by Sunnie Tölle
Excited to Wake Up!
The wonderful thing about a first day is the inherent enthusiasm and curiosity when you wake up in the morning. You know that something good will come from it, but what? Excitement! In this spirit, Anna, Sunserae, Nikolaj, Johannes, Ilke, Laura, Maciej and I woke up at 6.30am on June 15th, ready for our first day as student reporters at the 3rd Preparatory Committee Meeting of the UN Conference on Sustainable Development. The aim of this 3rd Preparatory Meeting is to draft the agenda for the high-level Rio+20 gathering from June 20-22 at which delegates from around the world are supposed to negotiate “The Future We Want.” None of us had attended a conference as large as this one before: 500 side events were scheduled to take place for a total of 30,000 pre-registered attendees. On the bus ride to the Centro de Convenções do Riocentro, the main conference venue, we could only imagine all the interesting and important people we were about to meet: official UN delegates, business leaders, NGO directors, activists, social innovators and representatives of the civil society.
At 8.40 am we finally arrived on site. A security process followed. Within 20 minutes each one of us had obtained the conference badge. Before stepping through the main entrance into the Rio+20 frenzy, a brief photo session ensued: we took pictures of single team members, a team photo and a photo of our photographer to return the favor.
Then, Anna and Nikolaj went off to meet with some members of the youth delegation who they had met previously at the “Youth Blast.” Others, like myself, wandered to the registration desk where we were handed a gift bag. The content consisted of a ballpoint pen and pencil made of FSC certified wood
, a notepad of which its carbon emissions, according to the fine print, had already been offset, a small beauty kit by EKOS and a reusable plastic water bottle. After crossing through the second conference hall (there are five in total), we headed over to the food court for coffee and breakfast, in order to discuss our game plan for the day.
A Front Row Seat in the Negotiations
I joined Ilke and Sunserae for a working group meeting in which a subset of the delegates were arguing over a particular phrase noted in one of the paragraphs of the zero draft. The negotiations went back and forth, the English accents were often difficult to understand, some of the delegates did not speak up loud enough, the room was too packed, people kept on going in and out and every now and then the delegates would get up from their seat and huddle together to whisper something to one another about some details of linguistic finesse (or so I assumed).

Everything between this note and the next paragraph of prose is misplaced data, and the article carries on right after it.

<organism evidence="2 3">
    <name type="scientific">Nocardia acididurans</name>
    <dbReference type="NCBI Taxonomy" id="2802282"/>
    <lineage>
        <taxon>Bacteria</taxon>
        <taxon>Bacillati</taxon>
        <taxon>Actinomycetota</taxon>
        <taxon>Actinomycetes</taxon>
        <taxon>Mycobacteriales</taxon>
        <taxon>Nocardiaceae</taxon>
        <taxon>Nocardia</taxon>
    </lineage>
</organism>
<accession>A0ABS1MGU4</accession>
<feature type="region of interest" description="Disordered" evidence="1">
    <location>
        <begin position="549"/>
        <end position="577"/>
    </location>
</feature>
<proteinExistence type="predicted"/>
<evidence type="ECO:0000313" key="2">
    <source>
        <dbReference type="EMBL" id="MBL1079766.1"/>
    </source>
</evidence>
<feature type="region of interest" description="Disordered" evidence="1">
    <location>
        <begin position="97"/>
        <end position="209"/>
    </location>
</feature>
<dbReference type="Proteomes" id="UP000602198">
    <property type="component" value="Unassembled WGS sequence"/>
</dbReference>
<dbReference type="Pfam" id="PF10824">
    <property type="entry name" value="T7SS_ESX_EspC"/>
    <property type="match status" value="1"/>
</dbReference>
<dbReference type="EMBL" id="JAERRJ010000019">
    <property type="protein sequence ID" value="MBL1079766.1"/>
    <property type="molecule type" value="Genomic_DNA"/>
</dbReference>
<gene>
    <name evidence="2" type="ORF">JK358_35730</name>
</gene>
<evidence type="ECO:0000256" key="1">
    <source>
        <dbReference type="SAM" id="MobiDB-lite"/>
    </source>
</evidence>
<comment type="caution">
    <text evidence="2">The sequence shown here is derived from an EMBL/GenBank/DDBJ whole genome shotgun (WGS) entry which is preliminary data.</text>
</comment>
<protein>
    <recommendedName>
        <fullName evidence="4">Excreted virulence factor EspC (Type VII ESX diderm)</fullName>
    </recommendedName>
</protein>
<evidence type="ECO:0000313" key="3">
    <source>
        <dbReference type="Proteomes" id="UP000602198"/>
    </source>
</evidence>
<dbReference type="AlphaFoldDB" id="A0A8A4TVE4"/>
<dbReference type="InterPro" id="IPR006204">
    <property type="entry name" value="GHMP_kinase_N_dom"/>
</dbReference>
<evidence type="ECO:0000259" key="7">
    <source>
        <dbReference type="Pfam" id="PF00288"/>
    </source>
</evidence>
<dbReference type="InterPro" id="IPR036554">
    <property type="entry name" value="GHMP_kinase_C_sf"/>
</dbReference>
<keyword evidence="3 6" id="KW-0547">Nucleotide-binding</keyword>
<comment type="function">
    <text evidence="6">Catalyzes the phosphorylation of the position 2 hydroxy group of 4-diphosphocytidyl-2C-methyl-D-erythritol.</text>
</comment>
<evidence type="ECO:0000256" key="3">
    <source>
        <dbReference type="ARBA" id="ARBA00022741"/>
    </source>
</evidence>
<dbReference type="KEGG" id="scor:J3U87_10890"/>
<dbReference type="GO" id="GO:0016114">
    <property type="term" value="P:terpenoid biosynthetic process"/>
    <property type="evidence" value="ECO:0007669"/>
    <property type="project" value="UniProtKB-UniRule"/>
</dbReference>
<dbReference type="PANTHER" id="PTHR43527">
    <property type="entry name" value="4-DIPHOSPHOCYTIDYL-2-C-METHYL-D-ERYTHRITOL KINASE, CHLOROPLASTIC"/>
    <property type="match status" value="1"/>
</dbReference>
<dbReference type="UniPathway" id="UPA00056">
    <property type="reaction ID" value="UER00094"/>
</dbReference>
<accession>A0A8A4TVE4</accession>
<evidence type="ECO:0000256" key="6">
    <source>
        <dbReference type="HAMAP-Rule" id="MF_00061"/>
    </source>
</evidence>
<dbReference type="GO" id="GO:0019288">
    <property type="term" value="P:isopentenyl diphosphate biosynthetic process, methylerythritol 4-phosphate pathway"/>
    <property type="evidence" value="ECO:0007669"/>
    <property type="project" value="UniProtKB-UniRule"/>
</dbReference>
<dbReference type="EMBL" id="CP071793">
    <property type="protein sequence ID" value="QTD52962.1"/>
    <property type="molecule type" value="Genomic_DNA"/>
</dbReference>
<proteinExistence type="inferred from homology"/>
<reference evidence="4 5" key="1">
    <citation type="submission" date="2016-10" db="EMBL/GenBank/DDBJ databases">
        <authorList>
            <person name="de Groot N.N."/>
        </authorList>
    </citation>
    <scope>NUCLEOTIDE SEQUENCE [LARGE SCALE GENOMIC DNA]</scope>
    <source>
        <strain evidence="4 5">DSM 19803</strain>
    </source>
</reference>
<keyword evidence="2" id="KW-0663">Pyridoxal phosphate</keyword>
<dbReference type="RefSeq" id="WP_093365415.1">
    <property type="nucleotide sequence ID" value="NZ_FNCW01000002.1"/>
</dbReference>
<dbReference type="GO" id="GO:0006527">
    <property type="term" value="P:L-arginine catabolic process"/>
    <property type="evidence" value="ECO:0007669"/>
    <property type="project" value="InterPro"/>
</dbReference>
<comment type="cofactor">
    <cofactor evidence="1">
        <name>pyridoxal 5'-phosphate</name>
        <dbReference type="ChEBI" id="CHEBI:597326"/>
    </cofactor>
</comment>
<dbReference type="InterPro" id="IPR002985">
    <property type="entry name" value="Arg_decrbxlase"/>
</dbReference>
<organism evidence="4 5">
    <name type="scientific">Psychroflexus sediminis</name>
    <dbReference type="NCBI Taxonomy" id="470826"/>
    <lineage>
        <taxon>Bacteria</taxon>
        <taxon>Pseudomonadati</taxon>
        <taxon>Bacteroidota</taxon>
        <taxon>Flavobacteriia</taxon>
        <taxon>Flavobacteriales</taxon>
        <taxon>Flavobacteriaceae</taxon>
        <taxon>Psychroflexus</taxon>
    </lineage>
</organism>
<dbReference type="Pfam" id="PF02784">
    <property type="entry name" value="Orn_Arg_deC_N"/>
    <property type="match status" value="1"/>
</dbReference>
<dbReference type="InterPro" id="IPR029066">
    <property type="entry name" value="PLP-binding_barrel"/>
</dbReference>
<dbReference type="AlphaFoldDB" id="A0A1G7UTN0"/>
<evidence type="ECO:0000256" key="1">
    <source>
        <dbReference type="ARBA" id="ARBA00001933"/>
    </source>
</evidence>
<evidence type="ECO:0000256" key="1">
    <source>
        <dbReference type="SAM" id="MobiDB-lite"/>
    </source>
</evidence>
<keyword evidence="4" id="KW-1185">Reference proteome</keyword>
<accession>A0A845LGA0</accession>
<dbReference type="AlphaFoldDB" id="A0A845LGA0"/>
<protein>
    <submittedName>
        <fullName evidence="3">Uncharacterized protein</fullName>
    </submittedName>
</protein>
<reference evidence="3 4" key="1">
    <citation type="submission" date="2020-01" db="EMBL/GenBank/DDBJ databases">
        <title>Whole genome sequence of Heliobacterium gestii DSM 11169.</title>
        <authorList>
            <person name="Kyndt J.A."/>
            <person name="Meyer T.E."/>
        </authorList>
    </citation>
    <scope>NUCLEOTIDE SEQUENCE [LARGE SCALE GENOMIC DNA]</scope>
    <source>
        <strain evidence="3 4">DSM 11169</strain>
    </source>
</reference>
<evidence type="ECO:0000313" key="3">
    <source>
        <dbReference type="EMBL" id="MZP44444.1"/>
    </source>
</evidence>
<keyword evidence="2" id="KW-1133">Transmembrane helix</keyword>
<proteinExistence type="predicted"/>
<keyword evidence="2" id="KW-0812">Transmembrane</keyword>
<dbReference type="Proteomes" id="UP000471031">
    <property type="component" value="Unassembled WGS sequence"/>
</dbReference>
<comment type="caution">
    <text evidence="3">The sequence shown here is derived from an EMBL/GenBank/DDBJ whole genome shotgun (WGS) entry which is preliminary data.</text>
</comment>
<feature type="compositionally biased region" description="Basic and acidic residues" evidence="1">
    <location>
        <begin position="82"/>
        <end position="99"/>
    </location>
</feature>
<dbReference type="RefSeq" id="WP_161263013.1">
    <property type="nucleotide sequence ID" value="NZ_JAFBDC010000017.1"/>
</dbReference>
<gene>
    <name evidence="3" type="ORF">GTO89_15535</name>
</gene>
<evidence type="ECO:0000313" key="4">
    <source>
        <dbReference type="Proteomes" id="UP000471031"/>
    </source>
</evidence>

Frankly, the whole affair bored me after 15 minutes. From a practical point of view, it seemed impossible that the 50 delegates in the room, each with a slightly different understanding and set of interests, could reach anything more than a vague conclusion. Call me young and impatient, but the radical changes necessary for “The Future We Want,” would happen elsewhere. I got up from my seat, and left the room.
In Pursuit of Change Agents
I consulted the information desk for a program of the side events and two of them stuck out to me: “Sustainable Lifestyles 2050” and “Implementation of the SEEA: The International Statistical Standard for Environmental-Economic Accounting.” (I will write in greater detail about both events in two separate blog posts.)
For now, here’s an overview: One of the panelists at “Sustainable Lifestyles 2050” was William S. Becker, the founder and principal of Rio+20’s “The Future We Want“ campaign. In his talk, he explained the importance of unleashing the power of positive vision and highlighted some of the change agents he had met through his campaign. Boom! My curiosity was sparked.
After the panel, I went up to him, introduced myself and asked him for an interview. Two hours later we were chatting in front of the “Future We Want” exhibition in pavilion 1. A meeting of minds followed, inspiration filled the exhibition space, and an amazing one-hour conversation unfolded. Of course, a post including his interview is currently in the making!
At 5.30 pm I stepped into room T-9. Panelists included Verte Vanderweerd from the Human Development Index, Glenn-Marie Lange from the World Bank and head of the WAVES partnership
, Aldo Rawazzi from the Italian Ministry of the Environment, Peter Harper from the Bureau of Statistics in Australia, Steven Stone from the Energy and Trade Department of the UNEP, Pedro Muñoz Diaz from EuroSTAT and panel moderator Ivo Havinga from the United Nations Statistics Department.The event’s main objective was to inform the public about the Statistical Standard for Environmental-Economic Accounting (SEEA
), a relatively new central framework which should complement GDP and help nations account for the environment. I didn’t see it coming, but behind the gray suits and the serious critical look which is so typical for statisticians, I sensed a happy, almost ecstatic mood. Soon I found out why: The SEEA was created at the Rio Earth Summit in 1992 and now, at last, their twenty years of work paid out and could be presented. The SEEA, a set of internationally agreed standard concepts, definitions, accounting rules for producing internationally comparable statistics on the environment and its relationship with the economy, was finally ready!
So, much to my surprise and thanks to the statisticians, my first day at Rio+ 20 ended on a positive note! Results and change agents dominated my day in spite of the initial political inertia I encountered. Of course, this is only my personal experience, and certainly those reporters who followed the main negotiation process such as Nikolaj
and Anna, saw fewer achievements in the political arena. But then, nobody said it would be easy to create “The Future We Want.” We must try relentlessly, anyways.